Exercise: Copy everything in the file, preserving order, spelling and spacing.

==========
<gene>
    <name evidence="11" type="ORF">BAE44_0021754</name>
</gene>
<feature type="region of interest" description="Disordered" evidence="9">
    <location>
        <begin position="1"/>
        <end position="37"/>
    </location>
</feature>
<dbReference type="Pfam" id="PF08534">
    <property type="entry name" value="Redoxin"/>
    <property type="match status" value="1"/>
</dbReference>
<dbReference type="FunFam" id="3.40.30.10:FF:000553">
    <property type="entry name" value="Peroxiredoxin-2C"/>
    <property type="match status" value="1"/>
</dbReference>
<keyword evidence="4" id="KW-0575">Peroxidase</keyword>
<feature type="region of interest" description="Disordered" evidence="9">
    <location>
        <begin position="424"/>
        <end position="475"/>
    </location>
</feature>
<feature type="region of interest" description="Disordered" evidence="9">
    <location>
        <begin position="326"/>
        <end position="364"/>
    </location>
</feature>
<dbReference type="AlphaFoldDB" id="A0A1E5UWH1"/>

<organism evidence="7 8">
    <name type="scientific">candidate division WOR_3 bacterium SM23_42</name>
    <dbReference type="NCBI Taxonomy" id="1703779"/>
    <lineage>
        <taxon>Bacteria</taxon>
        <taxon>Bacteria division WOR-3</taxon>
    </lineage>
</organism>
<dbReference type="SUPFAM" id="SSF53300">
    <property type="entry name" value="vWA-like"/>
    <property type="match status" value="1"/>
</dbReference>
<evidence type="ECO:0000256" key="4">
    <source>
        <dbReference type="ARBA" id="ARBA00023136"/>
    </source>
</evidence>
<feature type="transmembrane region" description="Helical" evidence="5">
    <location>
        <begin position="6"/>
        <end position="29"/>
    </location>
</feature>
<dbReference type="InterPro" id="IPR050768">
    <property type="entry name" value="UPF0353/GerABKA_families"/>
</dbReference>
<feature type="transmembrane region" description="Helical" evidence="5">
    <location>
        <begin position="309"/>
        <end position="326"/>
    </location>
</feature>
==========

<gene>
    <name evidence="11" type="ORF">BAE44_0021754</name>
</gene>
<feature type="region of interest" description="Disordered" evidence="9">
    <location>
        <begin position="1"/>
        <end position="37"/>
    </location>
</feature>
<dbReference type="Pfam" id="PF08534">
    <property type="entry name" value="Redoxin"/>
    <property type="match status" value="1"/>
</dbReference>
<dbReference type="FunFam" id="3.40.30.10:FF:000553">
    <property type="entry name" value="Peroxiredoxin-2C"/>
    <property type="match status" value="1"/>
</dbReference>
<keyword evidence="4" id="KW-0575">Peroxidase</keyword>
<feature type="region of interest" description="Disordered" evidence="9">
    <location>
        <begin position="424"/>
        <end position="475"/>
    </location>
</feature>
<feature type="region of interest" description="Disordered" evidence="9">
    <location>
        <begin position="326"/>
        <end position="364"/>
    </location>
</feature>
<dbReference type="AlphaFoldDB" id="A0A1E5UWH1"/>

<organism evidence="7 8">
    <name type="scientific">candidate division WOR_3 bacterium SM23_42</name>
    <dbReference type="NCBI Taxonomy" id="1703779"/>
    <lineage>
        <taxon>Bacteria</taxon>
        <taxon>Bacteria division WOR-3</taxon>
    </lineage>
</organism>
<dbReference type="SUPFAM" id="SSF53300">
    <property type="entry name" value="vWA-like"/>
    <property type="match status" value="1"/>
</dbReference>
<evidence type="ECO:0000256" key="4">
    <source>
        <dbReference type="ARBA" id="ARBA00023136"/>
    </source>
</evidence>
<feature type="transmembrane region" description="Helical" evidence="5">
    <location>
        <begin position="6"/>
        <end position="29"/>
    </location>
</feature>
<dbReference type="InterPro" id="IPR050768">
    <property type="entry name" value="UPF0353/GerABKA_families"/>
</dbReference>
<feature type="transmembrane region" description="Helical" evidence="5">
    <location>
        <begin position="309"/>
        <end position="326"/>
    </location>
</feature>